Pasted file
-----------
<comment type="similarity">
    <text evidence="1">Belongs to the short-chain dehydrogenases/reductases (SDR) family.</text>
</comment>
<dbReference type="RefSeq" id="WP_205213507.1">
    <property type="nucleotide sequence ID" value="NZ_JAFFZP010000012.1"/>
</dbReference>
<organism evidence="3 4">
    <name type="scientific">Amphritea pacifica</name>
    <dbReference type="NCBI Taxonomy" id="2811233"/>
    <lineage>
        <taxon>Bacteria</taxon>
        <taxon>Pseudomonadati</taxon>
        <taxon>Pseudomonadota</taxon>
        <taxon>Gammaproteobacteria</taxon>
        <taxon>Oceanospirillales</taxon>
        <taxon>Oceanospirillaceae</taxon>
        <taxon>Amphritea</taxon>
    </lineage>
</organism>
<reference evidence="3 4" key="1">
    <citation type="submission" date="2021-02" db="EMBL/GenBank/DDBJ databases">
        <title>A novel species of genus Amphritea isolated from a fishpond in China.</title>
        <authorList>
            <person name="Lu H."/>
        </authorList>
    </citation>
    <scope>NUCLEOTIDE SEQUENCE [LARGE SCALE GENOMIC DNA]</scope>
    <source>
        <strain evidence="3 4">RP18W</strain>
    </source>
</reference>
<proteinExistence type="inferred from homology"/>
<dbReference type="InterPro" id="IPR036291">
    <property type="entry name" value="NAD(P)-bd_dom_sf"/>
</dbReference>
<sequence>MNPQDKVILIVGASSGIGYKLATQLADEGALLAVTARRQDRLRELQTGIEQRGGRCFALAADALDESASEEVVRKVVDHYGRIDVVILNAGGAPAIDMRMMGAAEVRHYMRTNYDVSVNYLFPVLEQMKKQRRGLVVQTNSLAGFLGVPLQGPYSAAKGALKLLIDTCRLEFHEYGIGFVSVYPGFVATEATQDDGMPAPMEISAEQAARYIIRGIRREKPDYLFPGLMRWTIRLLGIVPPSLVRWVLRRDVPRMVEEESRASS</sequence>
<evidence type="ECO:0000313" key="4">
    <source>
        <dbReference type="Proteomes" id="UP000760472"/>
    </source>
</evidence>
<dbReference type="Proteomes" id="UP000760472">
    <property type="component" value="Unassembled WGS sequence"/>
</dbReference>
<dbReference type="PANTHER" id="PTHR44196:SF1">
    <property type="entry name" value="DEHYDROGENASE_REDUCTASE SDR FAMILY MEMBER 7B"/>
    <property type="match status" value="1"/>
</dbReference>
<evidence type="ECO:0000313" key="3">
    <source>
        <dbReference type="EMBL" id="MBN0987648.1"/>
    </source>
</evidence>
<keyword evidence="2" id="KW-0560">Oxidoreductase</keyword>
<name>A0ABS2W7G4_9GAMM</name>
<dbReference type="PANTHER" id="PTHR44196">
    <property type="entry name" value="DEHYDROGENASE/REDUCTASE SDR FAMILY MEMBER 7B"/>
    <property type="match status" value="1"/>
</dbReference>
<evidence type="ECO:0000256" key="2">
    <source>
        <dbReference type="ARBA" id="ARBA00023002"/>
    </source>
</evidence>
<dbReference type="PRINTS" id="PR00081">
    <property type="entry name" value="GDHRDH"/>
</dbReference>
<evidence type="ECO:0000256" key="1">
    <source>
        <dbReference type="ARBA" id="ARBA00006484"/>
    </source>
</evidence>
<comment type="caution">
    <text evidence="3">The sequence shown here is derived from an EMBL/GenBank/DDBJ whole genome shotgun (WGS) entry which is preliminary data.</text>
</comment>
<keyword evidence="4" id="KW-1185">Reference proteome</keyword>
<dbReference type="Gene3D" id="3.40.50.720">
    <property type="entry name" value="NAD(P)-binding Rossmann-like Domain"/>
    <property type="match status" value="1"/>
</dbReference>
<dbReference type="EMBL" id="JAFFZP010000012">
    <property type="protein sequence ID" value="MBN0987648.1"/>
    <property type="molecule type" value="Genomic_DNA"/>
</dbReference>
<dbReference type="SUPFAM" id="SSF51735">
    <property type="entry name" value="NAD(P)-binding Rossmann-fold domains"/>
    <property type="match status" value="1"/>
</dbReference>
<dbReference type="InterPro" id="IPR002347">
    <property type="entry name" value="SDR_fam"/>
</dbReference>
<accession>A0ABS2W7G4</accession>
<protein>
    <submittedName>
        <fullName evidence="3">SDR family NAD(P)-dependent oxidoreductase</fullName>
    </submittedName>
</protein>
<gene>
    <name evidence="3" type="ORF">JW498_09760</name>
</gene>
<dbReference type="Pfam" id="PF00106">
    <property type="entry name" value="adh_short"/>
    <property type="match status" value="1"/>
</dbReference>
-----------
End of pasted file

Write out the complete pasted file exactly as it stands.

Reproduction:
<comment type="similarity">
    <text evidence="1">Belongs to the short-chain dehydrogenases/reductases (SDR) family.</text>
</comment>
<dbReference type="RefSeq" id="WP_205213507.1">
    <property type="nucleotide sequence ID" value="NZ_JAFFZP010000012.1"/>
</dbReference>
<organism evidence="3 4">
    <name type="scientific">Amphritea pacifica</name>
    <dbReference type="NCBI Taxonomy" id="2811233"/>
    <lineage>
        <taxon>Bacteria</taxon>
        <taxon>Pseudomonadati</taxon>
        <taxon>Pseudomonadota</taxon>
        <taxon>Gammaproteobacteria</taxon>
        <taxon>Oceanospirillales</taxon>
        <taxon>Oceanospirillaceae</taxon>
        <taxon>Amphritea</taxon>
    </lineage>
</organism>
<reference evidence="3 4" key="1">
    <citation type="submission" date="2021-02" db="EMBL/GenBank/DDBJ databases">
        <title>A novel species of genus Amphritea isolated from a fishpond in China.</title>
        <authorList>
            <person name="Lu H."/>
        </authorList>
    </citation>
    <scope>NUCLEOTIDE SEQUENCE [LARGE SCALE GENOMIC DNA]</scope>
    <source>
        <strain evidence="3 4">RP18W</strain>
    </source>
</reference>
<proteinExistence type="inferred from homology"/>
<dbReference type="InterPro" id="IPR036291">
    <property type="entry name" value="NAD(P)-bd_dom_sf"/>
</dbReference>
<sequence>MNPQDKVILIVGASSGIGYKLATQLADEGALLAVTARRQDRLRELQTGIEQRGGRCFALAADALDESASEEVVRKVVDHYGRIDVVILNAGGAPAIDMRMMGAAEVRHYMRTNYDVSVNYLFPVLEQMKKQRRGLVVQTNSLAGFLGVPLQGPYSAAKGALKLLIDTCRLEFHEYGIGFVSVYPGFVATEATQDDGMPAPMEISAEQAARYIIRGIRREKPDYLFPGLMRWTIRLLGIVPPSLVRWVLRRDVPRMVEEESRASS</sequence>
<evidence type="ECO:0000313" key="4">
    <source>
        <dbReference type="Proteomes" id="UP000760472"/>
    </source>
</evidence>
<dbReference type="Proteomes" id="UP000760472">
    <property type="component" value="Unassembled WGS sequence"/>
</dbReference>
<dbReference type="PANTHER" id="PTHR44196:SF1">
    <property type="entry name" value="DEHYDROGENASE_REDUCTASE SDR FAMILY MEMBER 7B"/>
    <property type="match status" value="1"/>
</dbReference>
<evidence type="ECO:0000313" key="3">
    <source>
        <dbReference type="EMBL" id="MBN0987648.1"/>
    </source>
</evidence>
<keyword evidence="2" id="KW-0560">Oxidoreductase</keyword>
<name>A0ABS2W7G4_9GAMM</name>
<dbReference type="PANTHER" id="PTHR44196">
    <property type="entry name" value="DEHYDROGENASE/REDUCTASE SDR FAMILY MEMBER 7B"/>
    <property type="match status" value="1"/>
</dbReference>
<evidence type="ECO:0000256" key="2">
    <source>
        <dbReference type="ARBA" id="ARBA00023002"/>
    </source>
</evidence>
<dbReference type="PRINTS" id="PR00081">
    <property type="entry name" value="GDHRDH"/>
</dbReference>
<evidence type="ECO:0000256" key="1">
    <source>
        <dbReference type="ARBA" id="ARBA00006484"/>
    </source>
</evidence>
<comment type="caution">
    <text evidence="3">The sequence shown here is derived from an EMBL/GenBank/DDBJ whole genome shotgun (WGS) entry which is preliminary data.</text>
</comment>
<keyword evidence="4" id="KW-1185">Reference proteome</keyword>
<dbReference type="Gene3D" id="3.40.50.720">
    <property type="entry name" value="NAD(P)-binding Rossmann-like Domain"/>
    <property type="match status" value="1"/>
</dbReference>
<dbReference type="EMBL" id="JAFFZP010000012">
    <property type="protein sequence ID" value="MBN0987648.1"/>
    <property type="molecule type" value="Genomic_DNA"/>
</dbReference>
<dbReference type="SUPFAM" id="SSF51735">
    <property type="entry name" value="NAD(P)-binding Rossmann-fold domains"/>
    <property type="match status" value="1"/>
</dbReference>
<dbReference type="InterPro" id="IPR002347">
    <property type="entry name" value="SDR_fam"/>
</dbReference>
<accession>A0ABS2W7G4</accession>
<protein>
    <submittedName>
        <fullName evidence="3">SDR family NAD(P)-dependent oxidoreductase</fullName>
    </submittedName>
</protein>
<gene>
    <name evidence="3" type="ORF">JW498_09760</name>
</gene>
<dbReference type="Pfam" id="PF00106">
    <property type="entry name" value="adh_short"/>
    <property type="match status" value="1"/>
</dbReference>